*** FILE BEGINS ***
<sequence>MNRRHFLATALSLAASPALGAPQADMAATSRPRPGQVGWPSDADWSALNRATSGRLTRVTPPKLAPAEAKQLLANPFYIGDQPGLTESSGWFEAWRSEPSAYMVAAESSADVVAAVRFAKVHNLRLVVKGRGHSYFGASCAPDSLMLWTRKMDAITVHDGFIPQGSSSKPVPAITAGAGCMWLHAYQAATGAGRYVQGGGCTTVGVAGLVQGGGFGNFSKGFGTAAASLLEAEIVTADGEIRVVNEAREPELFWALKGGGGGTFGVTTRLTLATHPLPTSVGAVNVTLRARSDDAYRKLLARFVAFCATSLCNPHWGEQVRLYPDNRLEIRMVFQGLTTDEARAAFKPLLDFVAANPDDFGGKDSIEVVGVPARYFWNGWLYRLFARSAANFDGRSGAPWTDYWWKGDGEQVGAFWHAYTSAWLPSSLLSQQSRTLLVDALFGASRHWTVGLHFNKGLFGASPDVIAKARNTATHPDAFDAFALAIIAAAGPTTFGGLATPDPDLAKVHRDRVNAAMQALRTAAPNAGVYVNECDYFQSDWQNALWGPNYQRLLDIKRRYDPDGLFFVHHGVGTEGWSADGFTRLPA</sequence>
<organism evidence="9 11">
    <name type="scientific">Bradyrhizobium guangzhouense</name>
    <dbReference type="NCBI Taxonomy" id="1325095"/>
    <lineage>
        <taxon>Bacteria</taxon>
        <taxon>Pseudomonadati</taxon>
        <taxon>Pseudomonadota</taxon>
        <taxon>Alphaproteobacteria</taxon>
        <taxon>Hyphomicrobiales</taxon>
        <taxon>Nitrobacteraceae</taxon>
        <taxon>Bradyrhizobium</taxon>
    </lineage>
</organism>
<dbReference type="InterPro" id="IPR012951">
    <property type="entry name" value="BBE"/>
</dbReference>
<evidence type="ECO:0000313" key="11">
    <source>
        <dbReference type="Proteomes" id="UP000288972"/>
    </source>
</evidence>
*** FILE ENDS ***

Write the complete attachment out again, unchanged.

<sequence>MNRRHFLATALSLAASPALGAPQADMAATSRPRPGQVGWPSDADWSALNRATSGRLTRVTPPKLAPAEAKQLLANPFYIGDQPGLTESSGWFEAWRSEPSAYMVAAESSADVVAAVRFAKVHNLRLVVKGRGHSYFGASCAPDSLMLWTRKMDAITVHDGFIPQGSSSKPVPAITAGAGCMWLHAYQAATGAGRYVQGGGCTTVGVAGLVQGGGFGNFSKGFGTAAASLLEAEIVTADGEIRVVNEAREPELFWALKGGGGGTFGVTTRLTLATHPLPTSVGAVNVTLRARSDDAYRKLLARFVAFCATSLCNPHWGEQVRLYPDNRLEIRMVFQGLTTDEARAAFKPLLDFVAANPDDFGGKDSIEVVGVPARYFWNGWLYRLFARSAANFDGRSGAPWTDYWWKGDGEQVGAFWHAYTSAWLPSSLLSQQSRTLLVDALFGASRHWTVGLHFNKGLFGASPDVIAKARNTATHPDAFDAFALAIIAAAGPTTFGGLATPDPDLAKVHRDRVNAAMQALRTAAPNAGVYVNECDYFQSDWQNALWGPNYQRLLDIKRRYDPDGLFFVHHGVGTEGWSADGFTRLPA</sequence>
<organism evidence="9 11">
    <name type="scientific">Bradyrhizobium guangzhouense</name>
    <dbReference type="NCBI Taxonomy" id="1325095"/>
    <lineage>
        <taxon>Bacteria</taxon>
        <taxon>Pseudomonadati</taxon>
        <taxon>Pseudomonadota</taxon>
        <taxon>Alphaproteobacteria</taxon>
        <taxon>Hyphomicrobiales</taxon>
        <taxon>Nitrobacteraceae</taxon>
        <taxon>Bradyrhizobium</taxon>
    </lineage>
</organism>
<dbReference type="InterPro" id="IPR012951">
    <property type="entry name" value="BBE"/>
</dbReference>
<evidence type="ECO:0000313" key="11">
    <source>
        <dbReference type="Proteomes" id="UP000288972"/>
    </source>
</evidence>